In our culture, the term naricissist is used often, informally and carries a pejorative connotation. Jari Chevalier’s podcast, Living Hero, examines narcissism from all angles and provides a more humanistic perspective on the clinical meaning of the word. Continue reading
Of all the books I have read recently, these are my favorites.
What I liked most about Coming Apart is the author’s framing of “failed” relationships not as failures but as developmental tools which promote growth and awareness.
I came across this article on shame by Robert Karen in the bibliography of a presentation on narcissistic wounding and the part it plays in addiction. In his article, Karen includes the historical and social aspects of shame as well as the individual experience. He draws a distinction between “normal” and “pathological” shame. “Pathological shame is an irrational sense of defectiveness, a feeling not of having crossed the boundary but of having been born there.”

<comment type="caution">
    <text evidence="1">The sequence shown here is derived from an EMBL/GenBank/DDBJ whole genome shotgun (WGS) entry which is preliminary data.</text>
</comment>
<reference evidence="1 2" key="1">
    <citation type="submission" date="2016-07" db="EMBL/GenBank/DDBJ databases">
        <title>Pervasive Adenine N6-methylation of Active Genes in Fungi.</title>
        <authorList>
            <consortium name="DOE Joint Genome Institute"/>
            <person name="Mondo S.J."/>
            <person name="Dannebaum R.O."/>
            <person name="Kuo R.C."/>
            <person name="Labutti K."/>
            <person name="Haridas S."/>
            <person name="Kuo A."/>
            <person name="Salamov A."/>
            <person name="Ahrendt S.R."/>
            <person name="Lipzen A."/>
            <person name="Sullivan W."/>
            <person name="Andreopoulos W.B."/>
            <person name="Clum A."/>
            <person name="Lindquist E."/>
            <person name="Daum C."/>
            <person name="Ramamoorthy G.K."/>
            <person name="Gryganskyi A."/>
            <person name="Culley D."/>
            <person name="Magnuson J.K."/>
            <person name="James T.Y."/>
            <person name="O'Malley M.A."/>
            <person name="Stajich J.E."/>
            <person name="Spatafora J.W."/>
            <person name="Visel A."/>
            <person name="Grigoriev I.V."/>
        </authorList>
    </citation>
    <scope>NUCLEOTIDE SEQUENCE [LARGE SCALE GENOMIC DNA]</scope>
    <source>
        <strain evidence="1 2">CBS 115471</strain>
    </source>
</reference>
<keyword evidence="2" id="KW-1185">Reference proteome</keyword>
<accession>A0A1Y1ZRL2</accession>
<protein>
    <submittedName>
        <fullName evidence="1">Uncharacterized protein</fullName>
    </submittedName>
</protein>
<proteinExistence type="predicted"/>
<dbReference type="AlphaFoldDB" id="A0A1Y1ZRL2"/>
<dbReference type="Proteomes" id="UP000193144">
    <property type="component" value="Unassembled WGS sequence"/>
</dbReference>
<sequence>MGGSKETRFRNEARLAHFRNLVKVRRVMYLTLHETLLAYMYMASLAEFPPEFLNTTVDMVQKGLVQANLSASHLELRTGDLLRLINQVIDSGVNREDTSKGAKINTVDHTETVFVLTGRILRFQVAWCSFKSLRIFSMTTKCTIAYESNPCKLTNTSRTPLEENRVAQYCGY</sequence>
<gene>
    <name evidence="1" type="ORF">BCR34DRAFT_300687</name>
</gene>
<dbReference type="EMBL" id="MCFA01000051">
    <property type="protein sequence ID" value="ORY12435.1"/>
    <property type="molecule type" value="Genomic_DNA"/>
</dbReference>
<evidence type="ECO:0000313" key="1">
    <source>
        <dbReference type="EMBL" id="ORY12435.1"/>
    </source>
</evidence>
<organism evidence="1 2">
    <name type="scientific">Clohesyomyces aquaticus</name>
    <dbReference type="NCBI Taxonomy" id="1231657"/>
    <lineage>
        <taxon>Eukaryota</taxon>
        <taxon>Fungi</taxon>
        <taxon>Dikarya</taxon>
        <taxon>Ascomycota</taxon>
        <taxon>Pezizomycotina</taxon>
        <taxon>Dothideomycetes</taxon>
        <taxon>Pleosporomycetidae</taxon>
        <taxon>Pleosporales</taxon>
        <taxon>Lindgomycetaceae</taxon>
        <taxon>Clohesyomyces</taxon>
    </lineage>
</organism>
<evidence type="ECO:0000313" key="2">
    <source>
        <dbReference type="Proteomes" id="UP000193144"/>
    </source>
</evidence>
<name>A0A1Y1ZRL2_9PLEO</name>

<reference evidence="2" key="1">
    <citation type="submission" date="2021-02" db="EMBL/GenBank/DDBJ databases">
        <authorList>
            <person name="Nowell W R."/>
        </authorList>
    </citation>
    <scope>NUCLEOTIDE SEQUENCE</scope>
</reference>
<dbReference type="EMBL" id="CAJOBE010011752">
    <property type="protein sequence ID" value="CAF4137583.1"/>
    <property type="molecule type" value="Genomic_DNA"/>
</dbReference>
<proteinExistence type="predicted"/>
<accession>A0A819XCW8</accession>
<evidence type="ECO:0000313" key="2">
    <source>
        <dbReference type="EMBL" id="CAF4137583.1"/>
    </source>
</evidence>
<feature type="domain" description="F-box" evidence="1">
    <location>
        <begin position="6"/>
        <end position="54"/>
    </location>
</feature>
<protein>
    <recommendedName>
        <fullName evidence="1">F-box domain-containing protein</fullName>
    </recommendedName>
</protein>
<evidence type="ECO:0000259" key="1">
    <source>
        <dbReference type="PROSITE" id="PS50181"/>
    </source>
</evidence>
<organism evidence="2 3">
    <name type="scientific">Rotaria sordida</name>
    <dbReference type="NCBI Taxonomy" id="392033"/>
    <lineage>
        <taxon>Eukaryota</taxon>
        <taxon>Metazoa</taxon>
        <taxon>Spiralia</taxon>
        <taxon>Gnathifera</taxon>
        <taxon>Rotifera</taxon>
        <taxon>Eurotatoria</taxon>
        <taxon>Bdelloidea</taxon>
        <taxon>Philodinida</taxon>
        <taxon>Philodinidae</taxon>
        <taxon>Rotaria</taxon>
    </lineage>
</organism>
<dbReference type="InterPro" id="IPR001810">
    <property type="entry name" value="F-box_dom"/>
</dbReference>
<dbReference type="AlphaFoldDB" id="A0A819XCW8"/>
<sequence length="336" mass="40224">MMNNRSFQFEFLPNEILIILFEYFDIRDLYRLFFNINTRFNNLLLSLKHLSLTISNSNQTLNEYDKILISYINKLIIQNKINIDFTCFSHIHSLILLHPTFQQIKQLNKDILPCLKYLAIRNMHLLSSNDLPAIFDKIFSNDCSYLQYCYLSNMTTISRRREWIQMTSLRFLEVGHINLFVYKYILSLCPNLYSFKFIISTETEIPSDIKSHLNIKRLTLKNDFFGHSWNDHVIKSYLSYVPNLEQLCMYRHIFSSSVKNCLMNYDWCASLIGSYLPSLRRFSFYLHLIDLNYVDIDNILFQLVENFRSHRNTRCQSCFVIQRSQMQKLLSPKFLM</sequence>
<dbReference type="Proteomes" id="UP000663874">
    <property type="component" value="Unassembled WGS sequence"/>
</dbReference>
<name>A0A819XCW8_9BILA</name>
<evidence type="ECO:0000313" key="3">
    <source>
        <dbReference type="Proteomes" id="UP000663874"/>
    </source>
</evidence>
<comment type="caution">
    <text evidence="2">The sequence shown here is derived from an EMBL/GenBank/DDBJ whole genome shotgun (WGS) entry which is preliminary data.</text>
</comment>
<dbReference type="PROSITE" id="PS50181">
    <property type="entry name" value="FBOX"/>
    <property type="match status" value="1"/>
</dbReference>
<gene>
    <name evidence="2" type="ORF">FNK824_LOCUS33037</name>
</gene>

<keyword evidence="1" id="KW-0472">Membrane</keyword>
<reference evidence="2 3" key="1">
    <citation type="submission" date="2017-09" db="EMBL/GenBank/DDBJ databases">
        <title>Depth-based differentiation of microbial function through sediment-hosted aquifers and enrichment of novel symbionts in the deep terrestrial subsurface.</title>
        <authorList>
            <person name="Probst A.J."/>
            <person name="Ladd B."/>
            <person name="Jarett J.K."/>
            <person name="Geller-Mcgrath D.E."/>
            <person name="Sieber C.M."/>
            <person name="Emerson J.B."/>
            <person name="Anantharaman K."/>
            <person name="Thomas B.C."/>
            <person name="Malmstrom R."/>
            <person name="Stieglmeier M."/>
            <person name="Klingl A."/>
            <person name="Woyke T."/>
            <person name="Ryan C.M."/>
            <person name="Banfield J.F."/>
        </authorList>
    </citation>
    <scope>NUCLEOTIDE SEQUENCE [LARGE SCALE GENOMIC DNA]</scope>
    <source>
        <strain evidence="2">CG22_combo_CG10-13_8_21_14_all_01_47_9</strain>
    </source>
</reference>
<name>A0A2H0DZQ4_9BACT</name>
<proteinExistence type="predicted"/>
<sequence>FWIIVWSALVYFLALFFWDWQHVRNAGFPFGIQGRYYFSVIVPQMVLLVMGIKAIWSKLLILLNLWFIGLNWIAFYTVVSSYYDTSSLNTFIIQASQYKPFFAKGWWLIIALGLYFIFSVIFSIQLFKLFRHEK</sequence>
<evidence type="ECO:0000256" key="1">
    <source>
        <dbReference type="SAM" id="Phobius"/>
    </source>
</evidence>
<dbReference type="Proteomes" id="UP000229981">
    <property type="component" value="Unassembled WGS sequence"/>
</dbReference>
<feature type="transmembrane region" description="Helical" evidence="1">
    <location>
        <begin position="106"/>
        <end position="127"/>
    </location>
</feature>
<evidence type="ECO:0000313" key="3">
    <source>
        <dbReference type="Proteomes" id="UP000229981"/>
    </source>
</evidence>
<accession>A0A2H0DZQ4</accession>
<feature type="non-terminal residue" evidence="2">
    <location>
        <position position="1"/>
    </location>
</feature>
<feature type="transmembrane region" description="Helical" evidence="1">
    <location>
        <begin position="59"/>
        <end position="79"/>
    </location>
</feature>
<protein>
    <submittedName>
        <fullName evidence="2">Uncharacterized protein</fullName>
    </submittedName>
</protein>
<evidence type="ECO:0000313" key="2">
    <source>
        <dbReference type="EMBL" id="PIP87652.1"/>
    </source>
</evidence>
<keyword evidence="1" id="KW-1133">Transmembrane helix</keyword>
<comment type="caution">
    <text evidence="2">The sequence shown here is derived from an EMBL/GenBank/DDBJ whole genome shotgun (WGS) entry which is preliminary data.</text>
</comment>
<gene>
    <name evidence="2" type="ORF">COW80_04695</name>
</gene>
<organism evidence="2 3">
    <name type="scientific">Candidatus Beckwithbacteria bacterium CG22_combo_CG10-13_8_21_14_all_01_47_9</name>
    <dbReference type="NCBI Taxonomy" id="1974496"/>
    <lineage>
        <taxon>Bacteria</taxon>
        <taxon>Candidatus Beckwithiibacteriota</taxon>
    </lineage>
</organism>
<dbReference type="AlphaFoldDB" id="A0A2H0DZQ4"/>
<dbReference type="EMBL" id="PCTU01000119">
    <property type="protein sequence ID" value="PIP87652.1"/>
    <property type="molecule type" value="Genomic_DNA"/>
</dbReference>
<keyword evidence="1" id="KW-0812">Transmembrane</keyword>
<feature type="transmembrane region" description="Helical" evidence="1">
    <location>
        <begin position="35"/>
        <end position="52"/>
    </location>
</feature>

This is Brene Brown’s follow-up to her TED Talk on the topic of vulnerability. Vulnerability, the bi-product of shame, is the birthplace of innovation, creativity and change. Continue reading
I came across this TED Talk awhile back while researching articles and videos on the topic of shame for a DBT group I lead. Continue reading
Unlike guilt, where one feels one has DONE something bad, shame is the feeling that one IS bad. Because shame is internalized and attached to our very way of being-in-the-world rather than being circumstantial we, as humans, have developed elaborate and deeply entrenched strategies aimed at minimizing its pain. Continue reading